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Publication information
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Source: Toledo Bee
Source type: newspaper
Document type: article
Document title: “Great Precautions Were Taken”
Author(s): Warner, Mason
City of publication: Toledo, Ohio
Date of publication: 7 September 1901
Volume number: 26
Issue number: none
Pagination: 4

 
Citation
Warner, Mason. “Great Precautions Were Taken.” Toledo Bee 7 Sept. 1901 v26: p. 4.
 
Transcription
full text
 
Keywords
Pan-American Exposition (President’s Day); William McKinley (at Pan-American Exposition); William McKinley (protection).
 
Named persons
William McKinley.
 
Document

 

Great Precautions Were Taken

 

The President Was Surrounded by Secret Service Operatives and
Detectives—Bee Reporter’s Attention Directed to Sleuths.

     The writer left the Pan-American exposition grounds at 11 o’clock Thursday night.
     “President’s Day,” as yesterday was styled, was one of the great days of the exposition.
     The attendance was near the 100,000 mark, and exerywhere [sic] the nation’s chief executive went he received an enthusiastic ovation from the assembled multitudes.
     That coming events cast their shadows before may seem a trite saying at this time—but nevertheless the possible assassination of the president was more than once referred to yesterday.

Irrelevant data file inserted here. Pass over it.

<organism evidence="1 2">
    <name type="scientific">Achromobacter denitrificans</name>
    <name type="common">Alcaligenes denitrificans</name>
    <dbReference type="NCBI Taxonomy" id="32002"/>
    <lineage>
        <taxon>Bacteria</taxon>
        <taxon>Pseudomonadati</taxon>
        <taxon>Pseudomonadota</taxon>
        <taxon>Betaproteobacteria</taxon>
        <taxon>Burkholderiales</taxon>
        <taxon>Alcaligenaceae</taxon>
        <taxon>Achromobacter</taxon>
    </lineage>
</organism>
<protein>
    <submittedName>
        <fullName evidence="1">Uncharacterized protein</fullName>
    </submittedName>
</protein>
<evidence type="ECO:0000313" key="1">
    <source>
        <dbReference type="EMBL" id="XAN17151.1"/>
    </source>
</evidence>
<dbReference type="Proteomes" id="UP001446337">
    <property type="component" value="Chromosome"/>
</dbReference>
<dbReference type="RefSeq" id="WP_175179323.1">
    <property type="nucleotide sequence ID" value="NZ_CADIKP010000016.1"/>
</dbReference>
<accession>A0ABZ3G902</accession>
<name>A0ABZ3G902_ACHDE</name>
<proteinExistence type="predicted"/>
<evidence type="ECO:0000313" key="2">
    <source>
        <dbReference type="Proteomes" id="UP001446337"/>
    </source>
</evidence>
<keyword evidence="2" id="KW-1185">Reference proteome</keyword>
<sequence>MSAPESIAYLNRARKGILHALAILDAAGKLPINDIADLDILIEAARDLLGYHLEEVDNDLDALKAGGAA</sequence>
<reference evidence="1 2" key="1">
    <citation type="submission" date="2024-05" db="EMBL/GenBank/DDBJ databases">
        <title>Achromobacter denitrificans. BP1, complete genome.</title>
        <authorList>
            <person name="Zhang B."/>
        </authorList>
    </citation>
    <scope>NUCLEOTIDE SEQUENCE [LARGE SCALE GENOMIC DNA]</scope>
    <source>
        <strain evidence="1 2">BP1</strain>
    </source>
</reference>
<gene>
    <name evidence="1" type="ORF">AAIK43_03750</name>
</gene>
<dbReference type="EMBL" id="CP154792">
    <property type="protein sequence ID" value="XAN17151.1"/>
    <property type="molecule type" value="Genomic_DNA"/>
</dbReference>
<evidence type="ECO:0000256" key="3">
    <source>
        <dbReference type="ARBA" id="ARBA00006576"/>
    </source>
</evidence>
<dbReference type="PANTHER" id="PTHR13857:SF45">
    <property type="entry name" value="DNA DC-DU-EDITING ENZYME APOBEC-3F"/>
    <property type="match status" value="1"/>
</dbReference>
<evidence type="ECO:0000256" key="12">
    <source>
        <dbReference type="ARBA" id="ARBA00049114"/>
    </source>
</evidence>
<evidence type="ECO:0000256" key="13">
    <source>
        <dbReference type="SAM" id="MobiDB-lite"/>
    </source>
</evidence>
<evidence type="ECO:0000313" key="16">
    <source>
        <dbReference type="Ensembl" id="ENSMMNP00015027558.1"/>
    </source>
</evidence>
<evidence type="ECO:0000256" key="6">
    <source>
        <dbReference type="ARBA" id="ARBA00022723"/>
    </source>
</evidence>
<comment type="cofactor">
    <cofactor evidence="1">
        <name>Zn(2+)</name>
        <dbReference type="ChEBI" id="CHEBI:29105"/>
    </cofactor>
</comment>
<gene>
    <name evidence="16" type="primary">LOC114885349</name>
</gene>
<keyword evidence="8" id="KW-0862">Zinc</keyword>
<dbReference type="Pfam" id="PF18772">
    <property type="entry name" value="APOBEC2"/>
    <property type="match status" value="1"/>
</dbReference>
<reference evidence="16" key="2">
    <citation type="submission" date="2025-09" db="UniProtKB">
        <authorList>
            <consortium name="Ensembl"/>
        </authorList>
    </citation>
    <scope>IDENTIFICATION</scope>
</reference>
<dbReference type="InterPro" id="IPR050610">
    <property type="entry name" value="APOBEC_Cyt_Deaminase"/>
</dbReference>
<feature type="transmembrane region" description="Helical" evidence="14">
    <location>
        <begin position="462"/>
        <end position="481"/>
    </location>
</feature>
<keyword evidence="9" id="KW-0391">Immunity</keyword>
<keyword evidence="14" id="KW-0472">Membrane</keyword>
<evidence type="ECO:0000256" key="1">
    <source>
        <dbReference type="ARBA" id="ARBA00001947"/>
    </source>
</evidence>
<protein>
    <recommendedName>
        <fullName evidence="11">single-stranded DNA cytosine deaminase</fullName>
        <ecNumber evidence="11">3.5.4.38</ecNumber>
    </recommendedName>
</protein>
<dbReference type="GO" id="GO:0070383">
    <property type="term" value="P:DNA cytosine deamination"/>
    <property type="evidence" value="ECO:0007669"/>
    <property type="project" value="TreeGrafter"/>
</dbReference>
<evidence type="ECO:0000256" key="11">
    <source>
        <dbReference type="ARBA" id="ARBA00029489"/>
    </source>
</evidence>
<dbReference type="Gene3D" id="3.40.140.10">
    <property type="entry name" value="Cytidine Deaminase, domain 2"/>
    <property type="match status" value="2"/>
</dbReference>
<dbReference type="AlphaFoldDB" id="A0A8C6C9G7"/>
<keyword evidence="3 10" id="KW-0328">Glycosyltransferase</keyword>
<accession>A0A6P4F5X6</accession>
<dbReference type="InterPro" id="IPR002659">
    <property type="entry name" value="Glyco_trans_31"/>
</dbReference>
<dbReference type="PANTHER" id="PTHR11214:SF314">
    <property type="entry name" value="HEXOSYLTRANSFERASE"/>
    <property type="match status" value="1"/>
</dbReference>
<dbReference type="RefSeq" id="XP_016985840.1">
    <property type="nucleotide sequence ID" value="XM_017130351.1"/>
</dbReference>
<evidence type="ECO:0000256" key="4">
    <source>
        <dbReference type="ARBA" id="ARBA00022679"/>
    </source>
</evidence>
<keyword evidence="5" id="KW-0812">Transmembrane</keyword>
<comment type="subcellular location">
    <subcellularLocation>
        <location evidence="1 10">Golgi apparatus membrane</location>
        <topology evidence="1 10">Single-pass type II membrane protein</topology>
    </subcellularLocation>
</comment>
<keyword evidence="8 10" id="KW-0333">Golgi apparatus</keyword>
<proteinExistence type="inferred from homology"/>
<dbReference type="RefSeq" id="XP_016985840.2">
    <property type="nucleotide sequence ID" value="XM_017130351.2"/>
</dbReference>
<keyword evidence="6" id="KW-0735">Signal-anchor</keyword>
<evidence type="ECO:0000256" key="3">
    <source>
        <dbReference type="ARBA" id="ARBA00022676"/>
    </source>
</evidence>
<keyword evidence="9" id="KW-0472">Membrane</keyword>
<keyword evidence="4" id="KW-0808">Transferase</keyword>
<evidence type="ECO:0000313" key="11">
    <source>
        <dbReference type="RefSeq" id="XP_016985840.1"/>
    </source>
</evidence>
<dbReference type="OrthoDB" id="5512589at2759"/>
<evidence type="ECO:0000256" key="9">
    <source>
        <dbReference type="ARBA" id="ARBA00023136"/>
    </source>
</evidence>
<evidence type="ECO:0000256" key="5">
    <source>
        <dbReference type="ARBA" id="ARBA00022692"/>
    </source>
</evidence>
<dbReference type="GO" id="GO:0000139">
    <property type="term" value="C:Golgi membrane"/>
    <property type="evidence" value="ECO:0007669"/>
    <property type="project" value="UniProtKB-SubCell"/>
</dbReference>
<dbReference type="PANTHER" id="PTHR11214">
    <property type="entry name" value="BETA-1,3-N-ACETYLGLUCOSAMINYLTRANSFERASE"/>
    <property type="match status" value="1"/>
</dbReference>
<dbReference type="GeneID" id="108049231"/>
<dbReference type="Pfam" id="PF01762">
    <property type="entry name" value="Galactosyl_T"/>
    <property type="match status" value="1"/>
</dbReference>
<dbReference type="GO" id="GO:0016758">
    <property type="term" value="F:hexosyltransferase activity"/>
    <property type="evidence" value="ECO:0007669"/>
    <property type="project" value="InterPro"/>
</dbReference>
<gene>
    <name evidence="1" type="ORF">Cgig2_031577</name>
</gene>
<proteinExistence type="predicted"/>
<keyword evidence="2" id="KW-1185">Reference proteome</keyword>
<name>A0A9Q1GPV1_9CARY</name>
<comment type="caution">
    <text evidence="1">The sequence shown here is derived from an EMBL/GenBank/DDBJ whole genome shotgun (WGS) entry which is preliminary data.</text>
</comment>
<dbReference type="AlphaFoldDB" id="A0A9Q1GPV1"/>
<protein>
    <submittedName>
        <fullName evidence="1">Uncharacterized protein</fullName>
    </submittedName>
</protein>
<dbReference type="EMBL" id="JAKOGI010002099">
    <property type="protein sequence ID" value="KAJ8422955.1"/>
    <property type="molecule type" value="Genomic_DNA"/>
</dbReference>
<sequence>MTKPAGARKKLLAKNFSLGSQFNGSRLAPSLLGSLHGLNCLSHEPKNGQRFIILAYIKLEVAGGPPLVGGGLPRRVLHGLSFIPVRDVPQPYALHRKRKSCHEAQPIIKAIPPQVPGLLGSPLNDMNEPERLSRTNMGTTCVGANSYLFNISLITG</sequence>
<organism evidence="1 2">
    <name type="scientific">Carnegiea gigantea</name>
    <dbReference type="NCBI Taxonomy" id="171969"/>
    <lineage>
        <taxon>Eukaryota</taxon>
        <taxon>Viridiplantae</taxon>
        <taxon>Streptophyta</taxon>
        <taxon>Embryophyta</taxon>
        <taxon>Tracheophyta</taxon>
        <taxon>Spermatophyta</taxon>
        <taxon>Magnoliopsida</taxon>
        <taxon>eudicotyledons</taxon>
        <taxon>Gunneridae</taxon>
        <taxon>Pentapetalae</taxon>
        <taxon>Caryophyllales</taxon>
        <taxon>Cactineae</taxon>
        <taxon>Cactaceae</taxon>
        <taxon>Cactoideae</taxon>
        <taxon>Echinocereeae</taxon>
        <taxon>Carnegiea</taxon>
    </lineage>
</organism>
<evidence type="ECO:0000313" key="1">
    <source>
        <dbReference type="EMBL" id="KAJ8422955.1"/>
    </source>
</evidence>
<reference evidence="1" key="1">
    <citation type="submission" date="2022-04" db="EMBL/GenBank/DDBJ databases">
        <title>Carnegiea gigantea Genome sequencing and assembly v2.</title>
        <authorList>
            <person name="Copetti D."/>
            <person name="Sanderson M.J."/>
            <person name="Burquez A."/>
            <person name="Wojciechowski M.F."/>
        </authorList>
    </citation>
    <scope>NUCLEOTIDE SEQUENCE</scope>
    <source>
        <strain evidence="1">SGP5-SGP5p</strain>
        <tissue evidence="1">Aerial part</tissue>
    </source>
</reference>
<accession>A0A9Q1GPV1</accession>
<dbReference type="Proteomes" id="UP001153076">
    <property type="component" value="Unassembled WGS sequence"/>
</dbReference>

Unusual and plainly evident precautions taken to prevent it carried with them a suggestion of the act.
     When McKinley entered the Lincoln Park entrance to the exposition grounds yesterday his carriage was followed by another containing a secret service operative and a well known Buffalo officer.
     Another carriage containing detectives followed the conveyance of the cabinet officers.
     A mounted military escort was also a feature of the president’s party.
     Mingling with the exposition crowd one frequently heard the question, “Who are those men in the carriage back of McKinley?”
     The fact that they were detectives passed from mouth to mouth as the precession [sic] moved forward.
     The grounds were so crowded that the progress of the party was necessarily slow.
     Whenever it was stopped for any length of time those constituting the body guard [sic] of the president would alight and walk to and fro remaining close to Mr. McKinley.
     “What do you suppose these people would do if some crank were to take a shot at the president?”
     “Oh, I suppose people would go crazy with excitement for an hour or two. We would have another period of mourning and the Exposition company would have an added attraction in the shape of a monument with an inscription, ‘Here Fell President McKinley.’”
     That was one fragment of many similar conversations overheard on the esplanade as the president and his escort passed along.
     While people discussed possible assassination, of course none took the matter seriously.
     In fact there was a general sentiment that “the body guard [sic] business” was a little overdone.
     Those in charge of arranging the escort were criticised right and left for the extraordinary precautions that were taken.
     Frequent references were made to the way monarchs, czars, emperors and kings travel.
     But it appears that all the precautions were necessary, and ineffectual at that.

 

 


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